What Being A Mindful Parents Means

Ojude Oba

BY CHINAZA OKAFOR

Have little ones at home? If you’re feeling a bit out of control and in need of some extra guidance, you’re not alone.

Yet between all the potty accidents, early morning wake-ups, sibling spats, and waiting in the preschool pick-up line, let’s be honest — you probably have little energy left to read chock-full-of-advice parenting books.

At the same time, mindfulness is all the buzz, and some folks are incorporating it into their parenting philosophy. This helpful strategy may not be such a bad idea so we’ll give you a brief rundown on mindful parenting and why it may be worth taking an extra moment to breathe the next time you face a situation that’s beyond frustrating.

 

What It Means To Parent Mindfully

On its own, mindfulness is a practice of living in the moment. It means you’re aware of where you are in the world, what you’re thinking, and how you’re feeling on the inside and out.

Not only that, but mindfulness is also about looking at the world — your world — with less judgment and more acceptance. The idea of bringing awareness to the present moment is the core of Buddhist meditation, and it has been practiced and studied for centuries.

The idea of mindful parenting specifically has been around since 1997Trusted Source. In essence, it applies the principles of mindfulness to the many situations in your family that can feel a bit crazy at times.

The goal of bringing mindfulness to parenting is to respond thoughtfully to your child’s behaviors or actions versus simply reacting. You work to have acceptance for your child and, in turn, for yourself. Nurturing your relationship in this way may help strengthen your bond and lead to other benefits.

This isn’t to say that being a mindful parent always means thinking positively.

We’ll let you in on a little secret — parenting is never going to be all sunshine and smiles and kids eating what you fixed for dinner without complaint.

Instead, it’s about really engaging in the present moment and not letting emotions or trauma from the past or future color your experience or — more importantly — your reaction. You may still respond with anger or frustration, but it’s from a more informed place rather than one that’s purely automatic.

 

Key Factors Of Mindful Parenting

Much of what you might find written about mindful parenting focuses on three main qualities:

awareness and attention to the present moment intentionality and understanding of behavior attitude — nonjudgmental, compassionate, accepting — in response

This all sounds good, but what exactly does it mean?

To break it down even further, most ideas of mindful parenting involve these Skills Trusted Source:

Listening. This means truly listening and observing with your full attention. This can take a tremendous amount of patience and practice. And listening extends to the environment. Take in everything — the sights, smells, sounds — surrounding you and your child.

Nonjudgmental Acceptance. It’s approaching the situation without judgment for your feelings or your child’s feelings. What is simply is. Nonjudgment also involves letting go of unrealistic expectations of your child. And, in the end, it’s this acceptance of “what is” that’s the goal.

Emotional Awareness. Bringing about awareness to parenting interactions extends from the parent to the child and back. Modeling emotional awareness is key to teaching your child to do the same. There are always emotions affecting situations, whether they were formed a long time ago or are more fleeting.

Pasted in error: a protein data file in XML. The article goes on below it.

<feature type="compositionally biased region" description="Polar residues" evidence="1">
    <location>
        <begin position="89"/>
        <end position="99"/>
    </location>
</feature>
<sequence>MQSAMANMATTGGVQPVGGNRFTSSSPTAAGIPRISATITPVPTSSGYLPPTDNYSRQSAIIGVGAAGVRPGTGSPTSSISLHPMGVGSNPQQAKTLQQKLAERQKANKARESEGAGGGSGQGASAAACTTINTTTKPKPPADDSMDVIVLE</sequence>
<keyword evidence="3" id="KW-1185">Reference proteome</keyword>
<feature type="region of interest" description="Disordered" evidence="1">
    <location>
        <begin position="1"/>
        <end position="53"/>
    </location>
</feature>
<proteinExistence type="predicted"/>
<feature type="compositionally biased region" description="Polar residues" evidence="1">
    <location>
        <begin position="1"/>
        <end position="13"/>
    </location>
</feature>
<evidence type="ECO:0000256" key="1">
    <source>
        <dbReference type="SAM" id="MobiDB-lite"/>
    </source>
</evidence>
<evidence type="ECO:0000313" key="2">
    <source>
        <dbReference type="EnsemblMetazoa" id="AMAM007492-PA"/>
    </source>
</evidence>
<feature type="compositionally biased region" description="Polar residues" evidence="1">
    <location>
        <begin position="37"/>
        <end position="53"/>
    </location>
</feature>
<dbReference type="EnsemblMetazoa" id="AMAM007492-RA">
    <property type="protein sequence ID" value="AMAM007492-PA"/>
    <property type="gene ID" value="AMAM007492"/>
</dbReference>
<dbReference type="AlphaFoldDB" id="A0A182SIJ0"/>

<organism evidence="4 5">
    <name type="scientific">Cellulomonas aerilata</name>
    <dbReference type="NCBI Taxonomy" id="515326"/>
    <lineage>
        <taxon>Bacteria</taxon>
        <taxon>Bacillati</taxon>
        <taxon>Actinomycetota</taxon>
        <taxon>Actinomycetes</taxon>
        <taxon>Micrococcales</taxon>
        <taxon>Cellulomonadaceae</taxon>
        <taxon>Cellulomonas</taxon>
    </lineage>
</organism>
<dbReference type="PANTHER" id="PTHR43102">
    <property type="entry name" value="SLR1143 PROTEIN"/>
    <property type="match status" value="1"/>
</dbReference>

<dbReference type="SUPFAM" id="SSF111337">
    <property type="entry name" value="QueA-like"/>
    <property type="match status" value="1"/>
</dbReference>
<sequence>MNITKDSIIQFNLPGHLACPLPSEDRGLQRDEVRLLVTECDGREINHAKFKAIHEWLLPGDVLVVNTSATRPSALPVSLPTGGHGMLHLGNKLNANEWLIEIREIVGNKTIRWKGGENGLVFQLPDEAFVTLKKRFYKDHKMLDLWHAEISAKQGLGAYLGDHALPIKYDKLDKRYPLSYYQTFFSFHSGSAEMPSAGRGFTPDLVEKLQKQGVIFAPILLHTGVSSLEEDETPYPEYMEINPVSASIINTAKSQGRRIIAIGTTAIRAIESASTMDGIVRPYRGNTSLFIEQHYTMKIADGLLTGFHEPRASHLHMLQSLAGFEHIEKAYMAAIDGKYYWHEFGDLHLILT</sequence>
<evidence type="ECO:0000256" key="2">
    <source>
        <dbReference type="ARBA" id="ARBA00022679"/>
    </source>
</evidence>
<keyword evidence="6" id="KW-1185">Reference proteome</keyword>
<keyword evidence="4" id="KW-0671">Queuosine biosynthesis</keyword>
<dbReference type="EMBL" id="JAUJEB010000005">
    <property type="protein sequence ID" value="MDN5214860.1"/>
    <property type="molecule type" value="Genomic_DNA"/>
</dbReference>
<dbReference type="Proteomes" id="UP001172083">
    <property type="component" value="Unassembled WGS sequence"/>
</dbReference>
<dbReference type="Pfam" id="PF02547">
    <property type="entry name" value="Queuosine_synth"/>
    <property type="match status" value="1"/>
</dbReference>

Self-regulation. This means not letting your emotions trigger immediate reactions, like yelling or other automatic behaviors. In short: It’s thinking before acting to avoid overreacting.

Compassion. Again, you may not agree with your child’s actions or thoughts, but mindful parenting encourages parents to have compassion. This involves being empathetic and understanding for the child’s position in the moment. Compassion extends to the parent as well, as there’s ultimately less self-blame if a situation doesn’t turn out as you’d hoped.

Benefits Of Mindful Parenting

There is a multitude of studies that have looked at possible benefits related to mindfulness and mindfulness parenting. For parents, these benefits may include reducing stress and mood disorders, like depression and anxiety.

One small 2008 Study Trusted Source even explored these benefits for pregnant women in their third trimester. (Yes! You can benefit before the parenting truly begins!) The women who engaged in mindfulness had much less anxiety and reported fewer instances of negative moods.

Yet another Study Trusted Source showed that this benefit may extend to the overall well-being of parents and family. How? Adding mindfulness training to an existing parenting program appeared to strengthen the parent-child relationship.

In this particular study, it was during adolescence, when things can be particularly turbulent. The researchers share that the improvements may be due to the parent’s ability to “respond constructively” to stressors as they arise versus reacting and potentially alienating their child.

For kids, mindful parenting may help with social decision-making. Researchers Trusted Source recently uncovered a link to decision-making and emotional regulation. So, the understanding and acceptance of emotions that this type of parenting promotes may help kids work on this important life skill from a very young age.

Mindful parenting may even reduce potential mistreatment, like physical abuse. A 2007 studyTrusted Source showed some reductions in child abuse among parents who employed different mindfulness strategies. Not only that, but parenting attitudes also improved. So did child behavior issues. It’s a win-win-win.

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